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Using Access: Selecting

Using Access/Selecting at YouTube

Welcome to the Software Carpentry screencast on databases. This screencast is on retrieving data from tables in the database.

Databases come in many flavors. In these screencasts, we'll be using Microsoft Access to interact with our database.

As we've seen, a database is a way to store information that is arranged as tables. We will be using a database that has a single table named "Experiment". This table is a log of all of the work done on experiments in a research lab, broken down by project and scientist.

The table has a column for the login ID of the scientist, the name of their project, a numeric ID for their experiment, how many hours they spent on it, and when it took place. Each row or record in this table describes one scientist's work on a certain experiment on a given date.

We start a new query in Access by selecting the "Create" tab, clicking on "Query Design", and adding the tables we want to the query. Now let's write a query that retrieves the login ID and project ID from the experiment table. We do this by either double-clicking on the names of the columns that we want to include, or by dragging the column names from the table onto the query.

When we run the query by clicking the "Run" button, it shows us all of the data for the "Experiment" table for the two columns that we asked for: the login ID and the name of the project.

We can switch back to our query by either clicking on the "View" button, or by selecting "Design View" from the dropdown menu.

In the Design View, we can add more fields, rearrange fields so that they display in a different order, and we can even repeat field names if we like. If we run the query again, we will see all the changes we've made in the output.

If we want to get data from all of the columns in the table, we can use the asterisk or '*' instead of selecting them one at a time. The asterisk means "all of the column names": it's just a short cut. So if we run this query, we see all of the columns from the experiment table.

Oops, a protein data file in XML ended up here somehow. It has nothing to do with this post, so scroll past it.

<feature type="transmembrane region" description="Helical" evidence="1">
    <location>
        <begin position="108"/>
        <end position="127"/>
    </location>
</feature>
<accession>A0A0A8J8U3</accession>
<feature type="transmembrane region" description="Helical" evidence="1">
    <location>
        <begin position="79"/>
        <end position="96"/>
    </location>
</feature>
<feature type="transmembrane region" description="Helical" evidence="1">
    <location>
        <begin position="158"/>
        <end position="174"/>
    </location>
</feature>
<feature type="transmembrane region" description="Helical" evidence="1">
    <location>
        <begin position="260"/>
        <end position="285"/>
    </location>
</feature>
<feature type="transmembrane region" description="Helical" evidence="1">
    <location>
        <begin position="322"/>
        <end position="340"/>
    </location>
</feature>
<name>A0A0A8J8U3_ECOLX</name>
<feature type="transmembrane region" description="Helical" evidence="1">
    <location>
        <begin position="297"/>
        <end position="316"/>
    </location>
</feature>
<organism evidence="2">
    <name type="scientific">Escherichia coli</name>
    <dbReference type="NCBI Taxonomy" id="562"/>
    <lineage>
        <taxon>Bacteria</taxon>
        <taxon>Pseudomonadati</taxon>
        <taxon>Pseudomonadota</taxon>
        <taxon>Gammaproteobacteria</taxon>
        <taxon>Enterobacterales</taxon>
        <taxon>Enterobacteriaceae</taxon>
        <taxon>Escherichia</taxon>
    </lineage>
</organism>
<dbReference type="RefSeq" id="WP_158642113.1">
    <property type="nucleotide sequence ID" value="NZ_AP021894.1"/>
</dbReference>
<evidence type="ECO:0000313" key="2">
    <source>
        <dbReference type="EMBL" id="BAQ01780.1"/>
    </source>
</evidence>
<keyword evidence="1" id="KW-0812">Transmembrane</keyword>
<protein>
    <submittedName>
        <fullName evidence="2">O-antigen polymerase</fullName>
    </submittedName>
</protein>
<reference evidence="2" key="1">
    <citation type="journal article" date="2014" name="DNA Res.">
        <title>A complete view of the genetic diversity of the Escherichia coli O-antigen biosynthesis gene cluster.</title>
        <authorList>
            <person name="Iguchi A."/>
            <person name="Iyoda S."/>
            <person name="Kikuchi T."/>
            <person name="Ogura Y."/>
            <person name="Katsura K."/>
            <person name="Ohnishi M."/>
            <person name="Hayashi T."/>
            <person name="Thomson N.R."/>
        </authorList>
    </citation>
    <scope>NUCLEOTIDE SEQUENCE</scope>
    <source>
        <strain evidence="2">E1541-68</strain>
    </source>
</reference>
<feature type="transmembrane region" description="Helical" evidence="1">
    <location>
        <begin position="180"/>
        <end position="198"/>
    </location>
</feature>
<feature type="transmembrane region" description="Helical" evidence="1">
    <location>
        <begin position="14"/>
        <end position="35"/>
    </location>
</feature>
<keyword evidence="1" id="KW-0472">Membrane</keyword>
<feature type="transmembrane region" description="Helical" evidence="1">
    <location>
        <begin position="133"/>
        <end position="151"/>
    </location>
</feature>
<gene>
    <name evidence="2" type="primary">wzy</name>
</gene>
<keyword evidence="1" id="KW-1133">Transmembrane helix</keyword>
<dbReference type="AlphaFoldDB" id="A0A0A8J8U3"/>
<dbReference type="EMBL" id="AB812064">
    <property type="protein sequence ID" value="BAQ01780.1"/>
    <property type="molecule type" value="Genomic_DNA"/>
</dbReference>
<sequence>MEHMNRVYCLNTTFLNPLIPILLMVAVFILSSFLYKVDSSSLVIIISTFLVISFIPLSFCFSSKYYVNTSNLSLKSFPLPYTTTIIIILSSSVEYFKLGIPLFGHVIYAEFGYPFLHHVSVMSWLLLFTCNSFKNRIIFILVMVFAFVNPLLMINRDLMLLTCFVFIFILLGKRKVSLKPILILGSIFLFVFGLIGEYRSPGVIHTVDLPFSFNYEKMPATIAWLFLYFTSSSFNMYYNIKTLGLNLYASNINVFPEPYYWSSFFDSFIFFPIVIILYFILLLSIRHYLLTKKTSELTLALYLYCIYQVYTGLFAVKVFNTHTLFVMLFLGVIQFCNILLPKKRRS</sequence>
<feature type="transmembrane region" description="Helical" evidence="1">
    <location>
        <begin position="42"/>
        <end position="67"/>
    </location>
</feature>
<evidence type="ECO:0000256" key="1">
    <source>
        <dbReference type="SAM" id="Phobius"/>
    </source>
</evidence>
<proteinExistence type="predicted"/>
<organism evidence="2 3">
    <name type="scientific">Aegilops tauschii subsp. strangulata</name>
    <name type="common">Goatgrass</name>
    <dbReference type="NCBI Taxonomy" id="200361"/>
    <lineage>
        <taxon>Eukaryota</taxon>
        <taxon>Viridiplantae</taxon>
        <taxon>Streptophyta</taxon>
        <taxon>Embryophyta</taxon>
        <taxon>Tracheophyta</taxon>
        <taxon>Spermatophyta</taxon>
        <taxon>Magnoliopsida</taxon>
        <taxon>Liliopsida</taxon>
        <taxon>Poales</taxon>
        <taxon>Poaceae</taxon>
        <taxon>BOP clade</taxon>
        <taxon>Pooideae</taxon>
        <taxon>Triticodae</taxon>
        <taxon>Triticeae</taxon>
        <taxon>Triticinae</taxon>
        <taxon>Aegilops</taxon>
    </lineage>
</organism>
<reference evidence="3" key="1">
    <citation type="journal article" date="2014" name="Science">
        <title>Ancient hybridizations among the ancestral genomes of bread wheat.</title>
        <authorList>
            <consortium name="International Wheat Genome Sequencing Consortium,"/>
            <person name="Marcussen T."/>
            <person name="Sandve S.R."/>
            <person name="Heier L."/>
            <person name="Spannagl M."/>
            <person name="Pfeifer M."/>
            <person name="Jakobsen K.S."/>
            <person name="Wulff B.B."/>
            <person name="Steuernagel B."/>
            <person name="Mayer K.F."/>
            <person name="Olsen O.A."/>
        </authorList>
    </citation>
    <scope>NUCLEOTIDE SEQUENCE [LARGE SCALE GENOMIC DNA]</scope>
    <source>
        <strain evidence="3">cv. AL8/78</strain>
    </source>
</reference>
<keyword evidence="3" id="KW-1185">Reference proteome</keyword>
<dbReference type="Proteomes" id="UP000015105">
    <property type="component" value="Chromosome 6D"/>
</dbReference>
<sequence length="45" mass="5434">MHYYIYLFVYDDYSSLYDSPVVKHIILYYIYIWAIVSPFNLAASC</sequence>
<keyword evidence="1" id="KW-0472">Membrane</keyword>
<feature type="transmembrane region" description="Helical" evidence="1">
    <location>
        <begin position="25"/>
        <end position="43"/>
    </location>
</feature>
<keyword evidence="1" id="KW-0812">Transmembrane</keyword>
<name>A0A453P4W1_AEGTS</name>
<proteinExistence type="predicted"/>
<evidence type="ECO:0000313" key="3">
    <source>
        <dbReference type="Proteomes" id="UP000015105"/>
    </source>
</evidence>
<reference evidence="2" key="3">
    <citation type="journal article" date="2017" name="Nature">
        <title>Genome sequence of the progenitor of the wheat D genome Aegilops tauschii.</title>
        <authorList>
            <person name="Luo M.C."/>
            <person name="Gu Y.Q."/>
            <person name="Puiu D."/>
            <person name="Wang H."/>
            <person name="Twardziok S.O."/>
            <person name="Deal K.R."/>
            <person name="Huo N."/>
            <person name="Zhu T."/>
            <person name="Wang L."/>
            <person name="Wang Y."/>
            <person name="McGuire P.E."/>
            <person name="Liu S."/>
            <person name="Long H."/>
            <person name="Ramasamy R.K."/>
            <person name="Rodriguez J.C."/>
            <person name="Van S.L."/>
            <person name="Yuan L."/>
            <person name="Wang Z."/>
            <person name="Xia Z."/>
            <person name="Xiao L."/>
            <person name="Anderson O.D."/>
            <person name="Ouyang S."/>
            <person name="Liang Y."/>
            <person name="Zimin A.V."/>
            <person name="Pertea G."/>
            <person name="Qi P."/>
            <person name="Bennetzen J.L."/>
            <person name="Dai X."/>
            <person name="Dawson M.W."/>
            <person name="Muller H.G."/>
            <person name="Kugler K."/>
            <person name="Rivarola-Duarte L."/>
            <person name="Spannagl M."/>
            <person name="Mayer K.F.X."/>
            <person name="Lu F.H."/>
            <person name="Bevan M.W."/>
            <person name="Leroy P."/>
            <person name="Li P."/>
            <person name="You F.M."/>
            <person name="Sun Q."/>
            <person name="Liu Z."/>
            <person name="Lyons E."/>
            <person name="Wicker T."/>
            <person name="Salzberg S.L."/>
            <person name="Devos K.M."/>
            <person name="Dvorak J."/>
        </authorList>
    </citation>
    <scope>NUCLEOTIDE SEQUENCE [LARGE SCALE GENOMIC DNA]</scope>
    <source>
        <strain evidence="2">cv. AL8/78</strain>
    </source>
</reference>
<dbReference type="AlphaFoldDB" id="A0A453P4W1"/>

If there are duplicate rows returned by the query, it is possible to remove the duplicates. For example, we can fetch only the "Project" column from the "Experiment" table, and if we just want to know which different projects the scientists were working on, we click in the "Table" area of the window, open the property sheet, and set "Unique Values" to "yes". This lists all of the projects, but only once.

If we select more than one column name—say, project and login ID—then only the distinct pairs of projects and login IDs are returned.

So suppose that 10% of the time spent on each experiment was prep work, which needs to be accounted for separately. In our query design window, we can add expressions that do computations on each row. So to calculate 10% of the time spent on each experiment, we can add an expression to the list of columns. In this case, we'll leave the asterisk there to select all of the columns, but we'll add the expression "Hours * 0.1" and give it an appropriate name.

When we run the query, the expression "Hours * 0.1" is evaluated for each row, and appended to the output as "PrepTime".

Expressions can use any of the fields, all of the arithmetic operators, as well as certain built-in functions. For instance, we could round these values to the first decimal place by using the "round" function.

In this screencast we've introduced the very basics of interacting with and retrieving data from databases. We've seen that you can select the columns from the table that you want to retrieve, use the "Unique Values" option to only return unique rows, and include calculated columns in the output.